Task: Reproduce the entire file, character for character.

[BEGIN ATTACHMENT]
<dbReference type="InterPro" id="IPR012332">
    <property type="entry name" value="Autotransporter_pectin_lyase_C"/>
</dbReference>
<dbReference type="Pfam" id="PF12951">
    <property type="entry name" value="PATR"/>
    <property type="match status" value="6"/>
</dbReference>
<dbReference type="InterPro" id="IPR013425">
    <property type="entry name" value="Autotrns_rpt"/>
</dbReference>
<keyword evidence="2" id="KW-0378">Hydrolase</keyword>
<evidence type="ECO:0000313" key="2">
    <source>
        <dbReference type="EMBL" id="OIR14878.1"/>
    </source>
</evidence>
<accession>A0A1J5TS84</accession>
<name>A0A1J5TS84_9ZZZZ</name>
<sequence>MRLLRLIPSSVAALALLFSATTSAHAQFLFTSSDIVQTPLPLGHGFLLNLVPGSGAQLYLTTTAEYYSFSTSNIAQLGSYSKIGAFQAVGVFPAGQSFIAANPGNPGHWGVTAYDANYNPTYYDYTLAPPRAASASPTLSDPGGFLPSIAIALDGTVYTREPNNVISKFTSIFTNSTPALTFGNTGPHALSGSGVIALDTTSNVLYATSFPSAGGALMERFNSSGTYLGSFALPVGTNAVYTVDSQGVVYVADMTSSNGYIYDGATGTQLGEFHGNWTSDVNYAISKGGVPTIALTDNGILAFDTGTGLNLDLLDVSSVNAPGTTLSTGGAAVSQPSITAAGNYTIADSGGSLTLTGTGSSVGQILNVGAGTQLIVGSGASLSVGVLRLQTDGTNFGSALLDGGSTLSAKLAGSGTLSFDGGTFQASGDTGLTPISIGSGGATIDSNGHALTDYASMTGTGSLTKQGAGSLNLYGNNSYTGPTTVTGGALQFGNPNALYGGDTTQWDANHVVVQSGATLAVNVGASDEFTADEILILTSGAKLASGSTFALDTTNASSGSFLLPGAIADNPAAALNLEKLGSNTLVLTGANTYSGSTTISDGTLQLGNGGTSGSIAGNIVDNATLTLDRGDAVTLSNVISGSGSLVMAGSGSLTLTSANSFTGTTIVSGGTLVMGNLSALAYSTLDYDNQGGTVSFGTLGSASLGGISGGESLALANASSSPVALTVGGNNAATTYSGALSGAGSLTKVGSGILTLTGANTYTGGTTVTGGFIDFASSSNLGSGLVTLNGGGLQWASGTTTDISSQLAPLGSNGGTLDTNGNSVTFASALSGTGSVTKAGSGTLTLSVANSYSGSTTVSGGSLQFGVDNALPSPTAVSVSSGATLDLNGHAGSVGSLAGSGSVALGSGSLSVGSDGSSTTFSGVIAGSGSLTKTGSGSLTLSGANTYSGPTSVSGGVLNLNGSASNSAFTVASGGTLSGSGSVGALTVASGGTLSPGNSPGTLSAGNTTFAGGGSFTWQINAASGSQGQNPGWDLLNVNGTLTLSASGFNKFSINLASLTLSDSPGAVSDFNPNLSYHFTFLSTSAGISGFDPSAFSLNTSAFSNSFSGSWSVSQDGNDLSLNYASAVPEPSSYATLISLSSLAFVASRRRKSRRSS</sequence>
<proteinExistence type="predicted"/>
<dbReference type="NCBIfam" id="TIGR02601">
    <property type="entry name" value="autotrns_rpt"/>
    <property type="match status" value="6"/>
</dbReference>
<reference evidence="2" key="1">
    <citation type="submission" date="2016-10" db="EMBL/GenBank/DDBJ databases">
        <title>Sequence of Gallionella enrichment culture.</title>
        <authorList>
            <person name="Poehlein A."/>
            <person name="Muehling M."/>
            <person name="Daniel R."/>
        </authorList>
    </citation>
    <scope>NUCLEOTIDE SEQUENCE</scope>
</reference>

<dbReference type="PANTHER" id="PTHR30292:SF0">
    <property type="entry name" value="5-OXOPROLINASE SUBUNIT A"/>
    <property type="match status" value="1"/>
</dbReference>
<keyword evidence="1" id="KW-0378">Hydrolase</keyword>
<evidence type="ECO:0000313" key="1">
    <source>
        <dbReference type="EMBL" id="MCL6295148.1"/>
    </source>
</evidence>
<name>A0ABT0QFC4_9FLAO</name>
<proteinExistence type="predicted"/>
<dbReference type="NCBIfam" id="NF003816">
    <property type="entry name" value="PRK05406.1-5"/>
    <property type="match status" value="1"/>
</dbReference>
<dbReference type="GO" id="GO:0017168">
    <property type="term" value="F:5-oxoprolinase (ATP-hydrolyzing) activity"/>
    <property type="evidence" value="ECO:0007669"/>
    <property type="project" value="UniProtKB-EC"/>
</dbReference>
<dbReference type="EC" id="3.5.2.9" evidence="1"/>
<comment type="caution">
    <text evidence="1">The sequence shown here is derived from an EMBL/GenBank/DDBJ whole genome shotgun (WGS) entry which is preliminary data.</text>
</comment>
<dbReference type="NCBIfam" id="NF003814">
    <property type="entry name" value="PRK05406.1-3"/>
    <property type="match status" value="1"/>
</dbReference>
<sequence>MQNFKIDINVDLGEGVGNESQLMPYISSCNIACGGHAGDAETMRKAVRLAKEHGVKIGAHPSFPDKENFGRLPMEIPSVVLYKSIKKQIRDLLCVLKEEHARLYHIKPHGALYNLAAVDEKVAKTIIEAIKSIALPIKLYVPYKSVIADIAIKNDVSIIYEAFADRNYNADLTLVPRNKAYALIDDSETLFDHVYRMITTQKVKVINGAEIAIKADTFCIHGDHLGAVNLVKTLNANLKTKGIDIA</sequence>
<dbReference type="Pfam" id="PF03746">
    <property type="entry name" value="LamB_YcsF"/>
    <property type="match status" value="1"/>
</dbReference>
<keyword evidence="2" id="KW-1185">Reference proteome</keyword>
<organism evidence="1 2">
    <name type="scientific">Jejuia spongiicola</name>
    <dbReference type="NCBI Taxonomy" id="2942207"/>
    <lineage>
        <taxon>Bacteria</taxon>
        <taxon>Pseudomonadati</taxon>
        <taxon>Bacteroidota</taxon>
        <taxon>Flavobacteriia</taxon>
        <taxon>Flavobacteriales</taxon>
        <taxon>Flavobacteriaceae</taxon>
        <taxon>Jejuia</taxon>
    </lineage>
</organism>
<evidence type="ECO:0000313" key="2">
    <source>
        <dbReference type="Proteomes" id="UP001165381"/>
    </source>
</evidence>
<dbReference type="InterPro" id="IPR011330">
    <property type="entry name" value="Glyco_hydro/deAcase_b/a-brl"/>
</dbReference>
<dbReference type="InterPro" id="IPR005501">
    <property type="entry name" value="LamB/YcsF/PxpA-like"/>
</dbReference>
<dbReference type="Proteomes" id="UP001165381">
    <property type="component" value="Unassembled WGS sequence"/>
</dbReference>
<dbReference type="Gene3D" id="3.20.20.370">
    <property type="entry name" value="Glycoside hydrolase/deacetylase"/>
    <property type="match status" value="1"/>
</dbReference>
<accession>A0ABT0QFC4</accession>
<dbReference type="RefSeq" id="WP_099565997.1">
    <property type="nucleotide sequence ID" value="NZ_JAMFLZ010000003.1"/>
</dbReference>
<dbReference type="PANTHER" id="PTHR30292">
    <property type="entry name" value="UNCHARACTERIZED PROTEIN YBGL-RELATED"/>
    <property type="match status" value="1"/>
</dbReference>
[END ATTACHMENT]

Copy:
<dbReference type="InterPro" id="IPR012332">
    <property type="entry name" value="Autotransporter_pectin_lyase_C"/>
</dbReference>
<dbReference type="Pfam" id="PF12951">
    <property type="entry name" value="PATR"/>
    <property type="match status" value="6"/>
</dbReference>
<dbReference type="InterPro" id="IPR013425">
    <property type="entry name" value="Autotrns_rpt"/>
</dbReference>
<keyword evidence="2" id="KW-0378">Hydrolase</keyword>
<evidence type="ECO:0000313" key="2">
    <source>
        <dbReference type="EMBL" id="OIR14878.1"/>
    </source>
</evidence>
<accession>A0A1J5TS84</accession>
<name>A0A1J5TS84_9ZZZZ</name>
<sequence>MRLLRLIPSSVAALALLFSATTSAHAQFLFTSSDIVQTPLPLGHGFLLNLVPGSGAQLYLTTTAEYYSFSTSNIAQLGSYSKIGAFQAVGVFPAGQSFIAANPGNPGHWGVTAYDANYNPTYYDYTLAPPRAASASPTLSDPGGFLPSIAIALDGTVYTREPNNVISKFTSIFTNSTPALTFGNTGPHALSGSGVIALDTTSNVLYATSFPSAGGALMERFNSSGTYLGSFALPVGTNAVYTVDSQGVVYVADMTSSNGYIYDGATGTQLGEFHGNWTSDVNYAISKGGVPTIALTDNGILAFDTGTGLNLDLLDVSSVNAPGTTLSTGGAAVSQPSITAAGNYTIADSGGSLTLTGTGSSVGQILNVGAGTQLIVGSGASLSVGVLRLQTDGTNFGSALLDGGSTLSAKLAGSGTLSFDGGTFQASGDTGLTPISIGSGGATIDSNGHALTDYASMTGTGSLTKQGAGSLNLYGNNSYTGPTTVTGGALQFGNPNALYGGDTTQWDANHVVVQSGATLAVNVGASDEFTADEILILTSGAKLASGSTFALDTTNASSGSFLLPGAIADNPAAALNLEKLGSNTLVLTGANTYSGSTTISDGTLQLGNGGTSGSIAGNIVDNATLTLDRGDAVTLSNVISGSGSLVMAGSGSLTLTSANSFTGTTIVSGGTLVMGNLSALAYSTLDYDNQGGTVSFGTLGSASLGGISGGESLALANASSSPVALTVGGNNAATTYSGALSGAGSLTKVGSGILTLTGANTYTGGTTVTGGFIDFASSSNLGSGLVTLNGGGLQWASGTTTDISSQLAPLGSNGGTLDTNGNSVTFASALSGTGSVTKAGSGTLTLSVANSYSGSTTVSGGSLQFGVDNALPSPTAVSVSSGATLDLNGHAGSVGSLAGSGSVALGSGSLSVGSDGSSTTFSGVIAGSGSLTKTGSGSLTLSGANTYSGPTSVSGGVLNLNGSASNSAFTVASGGTLSGSGSVGALTVASGGTLSPGNSPGTLSAGNTTFAGGGSFTWQINAASGSQGQNPGWDLLNVNGTLTLSASGFNKFSINLASLTLSDSPGAVSDFNPNLSYHFTFLSTSAGISGFDPSAFSLNTSAFSNSFSGSWSVSQDGNDLSLNYASAVPEPSSYATLISLSSLAFVASRRRKSRRSS</sequence>
<proteinExistence type="predicted"/>
<dbReference type="NCBIfam" id="TIGR02601">
    <property type="entry name" value="autotrns_rpt"/>
    <property type="match status" value="6"/>
</dbReference>
<reference evidence="2" key="1">
    <citation type="submission" date="2016-10" db="EMBL/GenBank/DDBJ databases">
        <title>Sequence of Gallionella enrichment culture.</title>
        <authorList>
            <person name="Poehlein A."/>
            <person name="Muehling M."/>
            <person name="Daniel R."/>
        </authorList>
    </citation>
    <scope>NUCLEOTIDE SEQUENCE</scope>
</reference>

<dbReference type="PANTHER" id="PTHR30292:SF0">
    <property type="entry name" value="5-OXOPROLINASE SUBUNIT A"/>
    <property type="match status" value="1"/>
</dbReference>
<keyword evidence="1" id="KW-0378">Hydrolase</keyword>
<evidence type="ECO:0000313" key="1">
    <source>
        <dbReference type="EMBL" id="MCL6295148.1"/>
    </source>
</evidence>
<name>A0ABT0QFC4_9FLAO</name>
<proteinExistence type="predicted"/>
<dbReference type="NCBIfam" id="NF003816">
    <property type="entry name" value="PRK05406.1-5"/>
    <property type="match status" value="1"/>
</dbReference>
<dbReference type="GO" id="GO:0017168">
    <property type="term" value="F:5-oxoprolinase (ATP-hydrolyzing) activity"/>
    <property type="evidence" value="ECO:0007669"/>
    <property type="project" value="UniProtKB-EC"/>
</dbReference>
<dbReference type="EC" id="3.5.2.9" evidence="1"/>
<comment type="caution">
    <text evidence="1">The sequence shown here is derived from an EMBL/GenBank/DDBJ whole genome shotgun (WGS) entry which is preliminary data.</text>
</comment>
<dbReference type="NCBIfam" id="NF003814">
    <property type="entry name" value="PRK05406.1-3"/>
    <property type="match status" value="1"/>
</dbReference>
<sequence>MQNFKIDINVDLGEGVGNESQLMPYISSCNIACGGHAGDAETMRKAVRLAKEHGVKIGAHPSFPDKENFGRLPMEIPSVVLYKSIKKQIRDLLCVLKEEHARLYHIKPHGALYNLAAVDEKVAKTIIEAIKSIALPIKLYVPYKSVIADIAIKNDVSIIYEAFADRNYNADLTLVPRNKAYALIDDSETLFDHVYRMITTQKVKVINGAEIAIKADTFCIHGDHLGAVNLVKTLNANLKTKGIDIA</sequence>
<dbReference type="Pfam" id="PF03746">
    <property type="entry name" value="LamB_YcsF"/>
    <property type="match status" value="1"/>
</dbReference>
<keyword evidence="2" id="KW-1185">Reference proteome</keyword>
<organism evidence="1 2">
    <name type="scientific">Jejuia spongiicola</name>
    <dbReference type="NCBI Taxonomy" id="2942207"/>
    <lineage>
        <taxon>Bacteria</taxon>
        <taxon>Pseudomonadati</taxon>
        <taxon>Bacteroidota</taxon>
        <taxon>Flavobacteriia</taxon>
        <taxon>Flavobacteriales</taxon>
        <taxon>Flavobacteriaceae</taxon>
        <taxon>Jejuia</taxon>
    </lineage>
</organism>
<evidence type="ECO:0000313" key="2">
    <source>
        <dbReference type="Proteomes" id="UP001165381"/>
    </source>
</evidence>
<dbReference type="InterPro" id="IPR011330">
    <property type="entry name" value="Glyco_hydro/deAcase_b/a-brl"/>
</dbReference>
<dbReference type="InterPro" id="IPR005501">
    <property type="entry name" value="LamB/YcsF/PxpA-like"/>
</dbReference>
<dbReference type="Proteomes" id="UP001165381">
    <property type="component" value="Unassembled WGS sequence"/>
</dbReference>
<dbReference type="Gene3D" id="3.20.20.370">
    <property type="entry name" value="Glycoside hydrolase/deacetylase"/>
    <property type="match status" value="1"/>
</dbReference>
<accession>A0ABT0QFC4</accession>
<dbReference type="RefSeq" id="WP_099565997.1">
    <property type="nucleotide sequence ID" value="NZ_JAMFLZ010000003.1"/>
</dbReference>
<dbReference type="PANTHER" id="PTHR30292">
    <property type="entry name" value="UNCHARACTERIZED PROTEIN YBGL-RELATED"/>
    <property type="match status" value="1"/>
</dbReference>